The atmosphere or ambience in a short story helps to build a reader’s expectations and to set him or her up for the “single effect” that Poe lists as a short story’s desired result. Two literary devices that Bradbury employs to help create a strong atmosphere in his stories, and thus to achieve his desired effect, are similes and metaphors. In his essay “When I was in Kneepants: Ray Bradbury,” Damon Knight calls these similes and metaphors Bradbury’s “trademarks,” and he remarks that the use of these devices is one of the primary features that sets Bradbury apart from other, more traditional science fiction writers. Throughout “The Veldt” there are excellent examples of how Bradbury uses similes and metaphors to help create the ambience in the story. For example, when George is eating dinner and thinking about his recent experience in the nursery, Bradbury uses the phrases, “That sun. He could feel it on his neck, still, like a hot paw.” This simile serves two purposes. Not only does it heighten the description of George’s sensation by making the sun’s heat seem much more tangible, it also foreshadows the ending of the story when George and Lydia are attacked by lions. Bradbury also uses a metaphor effectively near the end of the piece when he has George ask, “Lord, how did we ever get in this house? What prompted us to buy a nightmare?” By using the metaphor of house as nightmare, Bradbury not only conveys the fact that George has become very concerned but also that he still believes everything will turn out all right. After all, a nightmare is only an illusion. Or, at least that’s what George believes.

While reading “The Veldt,” one may notice that there are no very long passages describing what the characters are thinking. Bradbury sometimes provides brief phrases to let the reader know what is going on in a character’s mind, but never more than a few carefully chosen words. This is typical of a well-written short story. Since there is no time for extended descriptions or long discussions, the author’s choice of words must convey as much information as possible quickly and succinctly. As Robin Anne Reid comments in her Ray Bradbury: A Critical Companion, in short stories “more character development occurs through dialogue and description of actions than through in-depth descriptions of characters’ thoughts and emotions.” Bradbury is a master at this technique. He is always economizing and making his descriptive passages and dialogue serve a dual purpose. One fine example of this occurs in the following exchange between George and his son, Peter:

Will you shut off the house sometime soon?

We’re considering it.

I don’t think you’d better consider it any more, Father.

I won’t have any threats from my son!

“Very well.” And Peter strolled off to the nursery.

Here, the reader should notice that, rather than whining or crying when his father says the house might be shut off, Peter very calmly says, “I don’t think you’d better consider it any more, Father.” This well-spoken sentence, coming from a little boy who is upset, clues the reader into the fact that Peter is not your average ten-year-old. The measured, almost overly-subdued tone also conveys a coldness about the child. The reader gets the idea that Peter is a very calculating boy who is well in control of his own emotions. Even the fact that Peter replies with the phrase, “Very well,” rather than saying “okay” provides a clue that this young boy is different than other boys of his age. The word choices convey a subtle creepiness about the boy. Another instance of effective dialogue occurs in the following exchange between George and Lydia:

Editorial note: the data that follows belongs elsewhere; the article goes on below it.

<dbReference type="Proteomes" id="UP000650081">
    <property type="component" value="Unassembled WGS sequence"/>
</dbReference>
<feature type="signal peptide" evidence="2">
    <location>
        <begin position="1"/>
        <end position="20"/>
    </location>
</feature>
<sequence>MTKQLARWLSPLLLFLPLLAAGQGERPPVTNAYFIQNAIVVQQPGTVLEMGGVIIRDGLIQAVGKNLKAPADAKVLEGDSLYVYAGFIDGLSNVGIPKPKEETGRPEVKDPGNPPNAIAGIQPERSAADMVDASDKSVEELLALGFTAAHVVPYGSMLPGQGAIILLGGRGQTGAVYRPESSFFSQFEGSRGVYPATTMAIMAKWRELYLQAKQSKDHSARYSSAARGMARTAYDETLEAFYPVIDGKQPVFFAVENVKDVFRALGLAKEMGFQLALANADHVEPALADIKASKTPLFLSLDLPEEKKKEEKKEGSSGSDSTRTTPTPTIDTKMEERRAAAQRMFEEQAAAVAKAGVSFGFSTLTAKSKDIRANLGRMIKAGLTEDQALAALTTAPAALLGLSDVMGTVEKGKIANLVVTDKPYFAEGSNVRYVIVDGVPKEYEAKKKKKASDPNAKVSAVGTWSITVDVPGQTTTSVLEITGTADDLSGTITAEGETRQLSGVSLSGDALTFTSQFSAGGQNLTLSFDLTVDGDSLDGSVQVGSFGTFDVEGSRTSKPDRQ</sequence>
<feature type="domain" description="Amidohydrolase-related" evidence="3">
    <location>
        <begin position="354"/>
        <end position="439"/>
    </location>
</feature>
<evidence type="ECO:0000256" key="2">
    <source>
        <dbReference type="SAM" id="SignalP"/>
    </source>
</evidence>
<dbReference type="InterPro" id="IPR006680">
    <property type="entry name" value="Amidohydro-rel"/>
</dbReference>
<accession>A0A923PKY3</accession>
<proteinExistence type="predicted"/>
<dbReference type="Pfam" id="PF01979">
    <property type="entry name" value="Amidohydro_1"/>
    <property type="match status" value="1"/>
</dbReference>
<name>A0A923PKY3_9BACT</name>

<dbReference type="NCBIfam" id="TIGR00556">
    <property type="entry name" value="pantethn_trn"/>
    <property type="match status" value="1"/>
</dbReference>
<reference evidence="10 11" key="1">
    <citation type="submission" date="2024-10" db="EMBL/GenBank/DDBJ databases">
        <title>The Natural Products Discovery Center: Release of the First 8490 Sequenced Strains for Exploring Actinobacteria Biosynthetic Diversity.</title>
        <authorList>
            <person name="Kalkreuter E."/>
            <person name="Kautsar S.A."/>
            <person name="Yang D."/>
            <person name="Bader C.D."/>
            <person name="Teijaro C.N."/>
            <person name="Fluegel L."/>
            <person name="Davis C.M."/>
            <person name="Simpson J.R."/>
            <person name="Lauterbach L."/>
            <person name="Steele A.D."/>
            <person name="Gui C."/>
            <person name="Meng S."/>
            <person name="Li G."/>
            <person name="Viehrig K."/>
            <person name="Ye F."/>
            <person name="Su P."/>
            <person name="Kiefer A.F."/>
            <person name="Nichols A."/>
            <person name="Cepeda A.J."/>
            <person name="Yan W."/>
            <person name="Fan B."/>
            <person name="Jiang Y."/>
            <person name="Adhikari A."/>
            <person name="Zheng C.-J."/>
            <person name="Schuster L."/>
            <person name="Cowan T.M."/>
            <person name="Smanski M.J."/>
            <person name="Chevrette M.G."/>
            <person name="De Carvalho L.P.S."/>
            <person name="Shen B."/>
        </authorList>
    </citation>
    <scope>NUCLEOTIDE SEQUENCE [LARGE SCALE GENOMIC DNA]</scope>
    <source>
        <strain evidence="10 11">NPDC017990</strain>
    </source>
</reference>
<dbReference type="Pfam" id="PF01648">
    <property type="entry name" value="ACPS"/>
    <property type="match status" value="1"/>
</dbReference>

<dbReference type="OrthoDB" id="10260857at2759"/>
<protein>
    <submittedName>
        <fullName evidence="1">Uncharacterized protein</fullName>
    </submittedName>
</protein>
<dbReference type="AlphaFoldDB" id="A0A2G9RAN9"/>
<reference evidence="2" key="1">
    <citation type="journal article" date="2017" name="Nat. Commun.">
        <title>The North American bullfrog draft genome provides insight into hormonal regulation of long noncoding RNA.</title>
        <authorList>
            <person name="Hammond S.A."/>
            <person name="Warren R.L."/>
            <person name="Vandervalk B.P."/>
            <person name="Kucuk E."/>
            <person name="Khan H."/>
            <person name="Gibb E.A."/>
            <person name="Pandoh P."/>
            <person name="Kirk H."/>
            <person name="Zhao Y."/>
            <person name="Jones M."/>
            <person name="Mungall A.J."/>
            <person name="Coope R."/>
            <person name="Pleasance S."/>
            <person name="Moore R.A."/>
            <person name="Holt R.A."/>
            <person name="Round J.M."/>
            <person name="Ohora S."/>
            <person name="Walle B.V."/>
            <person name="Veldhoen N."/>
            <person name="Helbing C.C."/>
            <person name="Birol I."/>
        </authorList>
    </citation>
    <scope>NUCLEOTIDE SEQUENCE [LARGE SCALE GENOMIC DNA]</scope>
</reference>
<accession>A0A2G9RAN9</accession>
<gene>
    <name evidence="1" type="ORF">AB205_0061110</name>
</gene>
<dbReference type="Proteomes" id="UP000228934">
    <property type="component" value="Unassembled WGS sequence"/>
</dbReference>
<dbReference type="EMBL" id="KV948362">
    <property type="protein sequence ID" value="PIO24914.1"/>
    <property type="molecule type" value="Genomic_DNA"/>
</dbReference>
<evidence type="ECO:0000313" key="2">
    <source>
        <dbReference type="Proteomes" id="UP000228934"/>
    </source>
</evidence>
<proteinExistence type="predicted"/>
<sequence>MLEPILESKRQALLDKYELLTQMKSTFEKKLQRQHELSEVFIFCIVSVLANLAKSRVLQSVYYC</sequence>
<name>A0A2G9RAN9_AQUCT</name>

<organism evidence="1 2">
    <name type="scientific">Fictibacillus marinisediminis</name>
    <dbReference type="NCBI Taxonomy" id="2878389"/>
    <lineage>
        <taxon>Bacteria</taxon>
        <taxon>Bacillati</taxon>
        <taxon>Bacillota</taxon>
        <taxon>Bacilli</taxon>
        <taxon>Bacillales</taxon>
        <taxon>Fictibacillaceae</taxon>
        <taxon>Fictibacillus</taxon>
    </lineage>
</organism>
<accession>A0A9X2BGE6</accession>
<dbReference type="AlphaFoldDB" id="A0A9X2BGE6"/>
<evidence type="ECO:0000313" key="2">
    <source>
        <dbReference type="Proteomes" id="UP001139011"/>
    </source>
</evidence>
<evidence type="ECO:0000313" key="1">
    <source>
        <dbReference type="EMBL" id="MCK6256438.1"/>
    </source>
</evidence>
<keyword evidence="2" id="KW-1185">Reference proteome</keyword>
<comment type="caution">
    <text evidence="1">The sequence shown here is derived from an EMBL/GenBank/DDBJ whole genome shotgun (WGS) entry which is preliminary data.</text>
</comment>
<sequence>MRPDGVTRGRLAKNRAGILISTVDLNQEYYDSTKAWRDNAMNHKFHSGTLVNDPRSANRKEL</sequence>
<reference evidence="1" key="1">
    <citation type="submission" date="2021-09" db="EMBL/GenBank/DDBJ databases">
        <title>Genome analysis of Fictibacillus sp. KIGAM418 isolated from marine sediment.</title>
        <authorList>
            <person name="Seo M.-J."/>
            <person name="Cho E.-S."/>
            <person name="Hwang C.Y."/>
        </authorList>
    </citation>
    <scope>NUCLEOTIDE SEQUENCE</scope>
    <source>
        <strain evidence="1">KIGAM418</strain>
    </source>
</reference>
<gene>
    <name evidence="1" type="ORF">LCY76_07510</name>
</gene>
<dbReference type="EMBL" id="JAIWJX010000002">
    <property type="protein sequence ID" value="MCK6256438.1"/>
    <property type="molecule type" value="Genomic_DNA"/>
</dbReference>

Those screams — they sound familiar.

Do they?

Yes, awfully.

This is a wonderful instance of foreshadowing, as well as a subtle pun. The phrase, “awfully familiar” usually means extremely familiar. By breaking it up and inserting it into the dialogue in the manner above, however, Bradbury subtly evokes another meaning. Now the screams are not only awfully familiar, but they are also familiar as well as awful.

Bradbury is indeed a skilled writer, who brings together many important literary elements in “The Veldt.” This ability to manipulate and combine words for maximum effect is what has set Bradbury apart from many other short story writers. It is what has cemented Bradbury’s reputation as an important and influential American writer. It is this skill that has also sustained Bradbury’s popularity throughout his long and varied career. In her essay, “Ray Bradbury and the Gothic Tradition,” Hazel Pierce explains the ultimate appeal that Bradbury has had for fans throughout the years. She notes that, while readers admire his imagination and creativity, they also appreciate his artistry. “Devoted readers of Bradbury have long recognized him as a poet in the fullest sense of the word — a maker and doer with words.” Critics and fans alike recognize that Bradbury is a gifted artist who is constantly striving to write the very best story he can. His short stories continue to provide that “single effect” for readers, and they also stand as a fine example for other writers of what can be accomplished if you know how to use the tools correctly. As Damon Knight notes in the essay collection titled Ray Bradbury, “He is a superb craftsman, a man who has a great gift and has spent fifteen years laboriously and with love teaching himself to use it.”

Source: Beth Kattelman, Critical Essay on “The Veldt,” in Short Stories for Students, Gale, 2005.